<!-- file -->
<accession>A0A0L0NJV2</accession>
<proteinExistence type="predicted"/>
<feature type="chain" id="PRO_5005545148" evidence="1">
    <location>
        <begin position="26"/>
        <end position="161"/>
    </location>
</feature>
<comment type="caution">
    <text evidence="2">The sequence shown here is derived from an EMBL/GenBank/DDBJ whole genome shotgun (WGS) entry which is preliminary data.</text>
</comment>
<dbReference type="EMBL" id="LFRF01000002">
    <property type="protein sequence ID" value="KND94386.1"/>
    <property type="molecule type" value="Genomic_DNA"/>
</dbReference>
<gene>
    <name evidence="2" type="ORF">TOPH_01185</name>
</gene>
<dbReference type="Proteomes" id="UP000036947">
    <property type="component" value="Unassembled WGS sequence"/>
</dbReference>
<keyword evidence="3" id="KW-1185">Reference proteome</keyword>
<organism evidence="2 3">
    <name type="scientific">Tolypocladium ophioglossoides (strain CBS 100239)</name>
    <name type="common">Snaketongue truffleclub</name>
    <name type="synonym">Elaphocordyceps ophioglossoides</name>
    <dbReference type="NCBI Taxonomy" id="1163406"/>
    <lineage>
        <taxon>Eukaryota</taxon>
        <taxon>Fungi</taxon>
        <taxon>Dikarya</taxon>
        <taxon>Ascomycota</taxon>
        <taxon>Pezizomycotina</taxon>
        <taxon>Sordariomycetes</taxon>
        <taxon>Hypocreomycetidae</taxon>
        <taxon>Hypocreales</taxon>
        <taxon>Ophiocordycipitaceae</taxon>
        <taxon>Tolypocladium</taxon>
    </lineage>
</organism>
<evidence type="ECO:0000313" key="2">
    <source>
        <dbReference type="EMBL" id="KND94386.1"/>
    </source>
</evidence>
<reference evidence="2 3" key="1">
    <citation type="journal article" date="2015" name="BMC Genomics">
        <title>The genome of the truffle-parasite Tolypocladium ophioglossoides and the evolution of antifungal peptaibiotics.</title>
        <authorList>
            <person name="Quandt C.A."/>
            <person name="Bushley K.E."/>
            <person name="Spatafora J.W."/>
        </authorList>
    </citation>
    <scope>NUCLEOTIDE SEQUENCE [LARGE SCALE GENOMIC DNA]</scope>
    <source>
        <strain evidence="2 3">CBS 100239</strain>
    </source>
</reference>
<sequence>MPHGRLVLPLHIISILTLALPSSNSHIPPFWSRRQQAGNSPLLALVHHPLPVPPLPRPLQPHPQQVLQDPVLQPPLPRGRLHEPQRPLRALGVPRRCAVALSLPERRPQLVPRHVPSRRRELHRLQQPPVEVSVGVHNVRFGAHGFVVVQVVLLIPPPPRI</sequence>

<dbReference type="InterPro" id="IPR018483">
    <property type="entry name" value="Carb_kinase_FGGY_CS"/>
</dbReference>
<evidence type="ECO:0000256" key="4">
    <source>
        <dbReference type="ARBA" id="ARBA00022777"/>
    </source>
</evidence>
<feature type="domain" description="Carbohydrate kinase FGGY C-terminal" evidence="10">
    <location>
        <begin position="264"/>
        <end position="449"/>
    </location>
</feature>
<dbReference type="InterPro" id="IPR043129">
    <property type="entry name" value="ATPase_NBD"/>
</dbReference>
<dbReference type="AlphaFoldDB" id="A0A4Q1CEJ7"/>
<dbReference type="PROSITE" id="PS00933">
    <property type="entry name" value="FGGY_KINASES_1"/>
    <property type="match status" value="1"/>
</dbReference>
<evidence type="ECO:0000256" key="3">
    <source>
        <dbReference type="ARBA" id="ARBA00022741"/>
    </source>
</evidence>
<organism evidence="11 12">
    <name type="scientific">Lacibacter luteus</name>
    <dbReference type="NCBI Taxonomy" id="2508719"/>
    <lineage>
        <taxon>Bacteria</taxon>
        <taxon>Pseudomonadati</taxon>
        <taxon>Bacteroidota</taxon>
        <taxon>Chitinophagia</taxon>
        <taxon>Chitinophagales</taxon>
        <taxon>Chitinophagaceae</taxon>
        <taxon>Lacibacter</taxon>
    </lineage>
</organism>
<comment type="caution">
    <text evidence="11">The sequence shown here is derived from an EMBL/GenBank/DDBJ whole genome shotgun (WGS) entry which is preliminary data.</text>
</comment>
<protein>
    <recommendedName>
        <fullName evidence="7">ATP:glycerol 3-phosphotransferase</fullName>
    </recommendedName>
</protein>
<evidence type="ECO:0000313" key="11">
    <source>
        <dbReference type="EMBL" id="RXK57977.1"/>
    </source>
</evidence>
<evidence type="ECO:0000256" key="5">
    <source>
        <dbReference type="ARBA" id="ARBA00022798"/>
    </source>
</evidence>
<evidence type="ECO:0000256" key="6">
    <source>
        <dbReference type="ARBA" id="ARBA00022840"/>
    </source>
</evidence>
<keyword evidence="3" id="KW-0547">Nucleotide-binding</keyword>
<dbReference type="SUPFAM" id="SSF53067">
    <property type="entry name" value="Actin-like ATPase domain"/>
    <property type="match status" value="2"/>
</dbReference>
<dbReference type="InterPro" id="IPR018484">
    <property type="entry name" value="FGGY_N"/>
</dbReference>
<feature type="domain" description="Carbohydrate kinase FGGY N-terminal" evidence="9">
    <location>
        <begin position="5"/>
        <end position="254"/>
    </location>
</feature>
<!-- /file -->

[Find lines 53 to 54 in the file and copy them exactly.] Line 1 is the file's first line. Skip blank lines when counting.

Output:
        </authorList>
    </citation>